Building Our City

Guy Huntingford, CEO of BILD Calgary Region, shares his insights on the future of development in Calgary.

Building Our City Together,’ a City of Calgary EXPO in March 2017, was an opportunity to learn more about the roles The City and industry play in building our city together. BILD Calgary Region CEO Guy Huntingford joined a panel discussion, with City Manager, Jeff Fielding, and Federation of Calgary Communities Executive Director, Leslie Evans, on how they work together. It was all about how they can improve collaborative efforts, untapped opportunities, and align future focuses.

We’ve captured Guy Huntingford’s views in a Q&A.

Tell us a bit about BILD Calgary Region.

BILD (or Building Industry Land Development) Calgary Region is a not-for-profit organization representing the region’s building industry. We’re made up of more than 700 members, including residential, commercial and industrial developers and builders from Calgary, south to High River, east to Strathmore, north to Airdrie and west to Cochrane. Our members have a wealth of knowledge on all aspects of building and marketing, and on what consumers are looking for.

What do you see as BILD Calgary Region’s main role?

Our role is to represent our members’ interests, and to work with The City of Calgary to provide a regulatory and process environment that helps meet the goals of both parties. We work with all levels of City administration, especially the Planning & Development team, to ensure the marketplace has adequate supply, choice, affordability and dispersion of product. 

When it comes to developing and building in the Calgary Region, what is one thing you would like to see The City do differently?

The members of BILD would like to see a streamlining and thorough review of all current policies. We’re concerned with what we call “policy creep.” Policy in and of itself isn’t a bad thing. It’s completely necessary. But when policy is layered on more policy and not considered in a collective sense, the sheer volume can be overwhelming. It’s especially problematic when one business unit or department creates a policy that conflicts with that of another department.

Are there things you would like to see the Federation of Calgary Communities (FCC) do differently?

I think BILD and the FCC need to be more collaborative in our approach to developed areas. Redevelopment in a community is always a concern for the residents who live there, no matter what the project. So, making sure the FCC knows what developers and builders are proposing in terms of built forms and micro development in different segments of the Calgary Region will help with public consultations and the vision for established communities.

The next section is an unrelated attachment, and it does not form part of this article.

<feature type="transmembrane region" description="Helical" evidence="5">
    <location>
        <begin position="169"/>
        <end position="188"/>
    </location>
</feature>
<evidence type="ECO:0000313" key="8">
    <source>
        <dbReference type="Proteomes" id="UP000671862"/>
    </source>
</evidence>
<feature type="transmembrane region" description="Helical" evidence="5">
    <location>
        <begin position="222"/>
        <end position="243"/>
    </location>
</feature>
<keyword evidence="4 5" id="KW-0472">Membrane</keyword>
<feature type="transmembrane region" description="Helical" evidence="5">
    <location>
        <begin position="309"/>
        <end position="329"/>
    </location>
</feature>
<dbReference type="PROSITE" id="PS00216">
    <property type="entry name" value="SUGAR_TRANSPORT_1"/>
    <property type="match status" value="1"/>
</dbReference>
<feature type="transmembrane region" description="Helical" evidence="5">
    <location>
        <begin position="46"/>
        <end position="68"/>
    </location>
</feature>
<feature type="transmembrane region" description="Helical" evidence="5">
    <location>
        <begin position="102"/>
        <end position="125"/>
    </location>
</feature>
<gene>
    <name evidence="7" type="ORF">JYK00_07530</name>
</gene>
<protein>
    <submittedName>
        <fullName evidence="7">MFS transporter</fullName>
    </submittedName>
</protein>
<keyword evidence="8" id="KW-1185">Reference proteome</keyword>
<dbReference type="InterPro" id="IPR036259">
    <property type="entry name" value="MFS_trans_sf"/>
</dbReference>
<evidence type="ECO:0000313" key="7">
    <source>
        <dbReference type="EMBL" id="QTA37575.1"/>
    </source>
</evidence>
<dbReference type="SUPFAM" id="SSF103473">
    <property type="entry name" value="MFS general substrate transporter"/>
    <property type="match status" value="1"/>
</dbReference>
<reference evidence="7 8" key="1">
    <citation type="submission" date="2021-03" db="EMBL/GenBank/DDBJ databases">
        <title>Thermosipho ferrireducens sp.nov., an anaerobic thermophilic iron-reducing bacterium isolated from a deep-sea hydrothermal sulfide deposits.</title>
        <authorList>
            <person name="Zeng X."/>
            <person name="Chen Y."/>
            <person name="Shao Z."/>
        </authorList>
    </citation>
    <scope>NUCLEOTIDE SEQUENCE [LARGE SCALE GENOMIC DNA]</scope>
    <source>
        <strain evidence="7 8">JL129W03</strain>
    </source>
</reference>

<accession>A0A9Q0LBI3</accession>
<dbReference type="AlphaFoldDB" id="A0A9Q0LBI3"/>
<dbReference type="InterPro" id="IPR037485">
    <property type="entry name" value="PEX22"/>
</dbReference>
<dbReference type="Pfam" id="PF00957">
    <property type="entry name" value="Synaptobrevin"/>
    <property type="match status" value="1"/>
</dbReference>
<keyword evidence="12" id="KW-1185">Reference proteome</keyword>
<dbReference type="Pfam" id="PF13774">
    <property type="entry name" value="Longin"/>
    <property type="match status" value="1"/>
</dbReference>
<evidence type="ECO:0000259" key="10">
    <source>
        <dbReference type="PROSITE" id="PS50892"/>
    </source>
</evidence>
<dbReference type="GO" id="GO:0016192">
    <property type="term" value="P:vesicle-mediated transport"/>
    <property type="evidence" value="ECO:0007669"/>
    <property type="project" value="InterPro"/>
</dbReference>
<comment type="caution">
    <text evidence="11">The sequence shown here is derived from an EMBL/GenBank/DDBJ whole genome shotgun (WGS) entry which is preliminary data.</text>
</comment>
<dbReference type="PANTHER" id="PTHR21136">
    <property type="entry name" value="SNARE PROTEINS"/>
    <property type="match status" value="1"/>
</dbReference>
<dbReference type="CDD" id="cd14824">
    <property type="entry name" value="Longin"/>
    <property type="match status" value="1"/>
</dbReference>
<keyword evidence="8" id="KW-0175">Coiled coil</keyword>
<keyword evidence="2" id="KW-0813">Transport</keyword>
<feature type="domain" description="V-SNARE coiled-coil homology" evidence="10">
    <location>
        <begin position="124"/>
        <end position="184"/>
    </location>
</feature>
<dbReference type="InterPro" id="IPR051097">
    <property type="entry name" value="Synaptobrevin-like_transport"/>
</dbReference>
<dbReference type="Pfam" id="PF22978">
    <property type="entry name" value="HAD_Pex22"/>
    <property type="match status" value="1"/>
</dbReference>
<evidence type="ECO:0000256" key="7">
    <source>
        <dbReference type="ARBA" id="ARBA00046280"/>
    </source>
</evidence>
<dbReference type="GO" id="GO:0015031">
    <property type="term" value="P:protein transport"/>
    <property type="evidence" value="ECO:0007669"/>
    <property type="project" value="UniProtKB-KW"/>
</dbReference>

In light of the current economic climate and the ongoing changes Calgary continues to face, where do you think we should be focusing our immediate planning and development efforts?

We are approaching 30% vacancy and 10 million square feet of empty space in the city centre. As a result, the non-residential property tax pot has been decimated, and I don’t see City Council suddenly approving large residential property tax increases and utility rate increases to make up for that lost revenue. So, anything we can do to repurpose and revitalize the city centre – to provide a new revenue stream – should be at the top of the list.

Any suggestions for how to go about revitalizing downtown?

We’ve talked about creating a “policy free” zone in the city centre, where developers and builders can come forward with innovative ideas and The City will look at those ideas without dismissing them due to current policies or regulations.

From your members’ standpoint, are there any pressing needs or issues when it comes to new or developing communities?

One issue that immediately comes to mind for developing areas is The City’s current target for fire-response time. The seven-minute response time should be seen clearly as a goal, and not as an intractable time-limit, because right now, if a developing area is over that target time, it literally causes a lack of investment in that area, and the overhead to get started in the face of those fire requirements is prohibitive. I think there should be some flexibility and acknowledgement that the province’s 10-minute response time could be used as a target to get the community started, with the aim of eventually achieving the seven-minute response time The City wants.

What do you see as the biggest untapped opportunity as we build our city and region for the future?

There are two. First, we have invested $2 billion in our airport and have advanced its capabilities for handling commercial cargo. Let’s leverage that. We need to work with the region’s municipalities through the new Growth Management Framework to leverage our inland port and our ability to create a powerhouse of diverse industries using our wealth of industrial lands. This could be a saviour for our required tax base.

And the second untapped opportunity?

Calgary is ranked as one of the “Top Five” cities in the world, and we need to leverage this international status to attract new head offices and businesses. Not only should we be increasing our marketing efforts around this ranking, we should also be creating real incentives, like tax-free zones and help for accelerators and incubators that want to move here. We must also ensure that business campuses for these companies are fast-tracked through the approvals process. No matter what the case, coordination and collaboration will always provide better outcomes and smoother approval processes.

Learn more about BILD Calgary Region


March 21st, 2017
Updated: September 1st, 2017

BILD Calgary Region’s CEO on future development.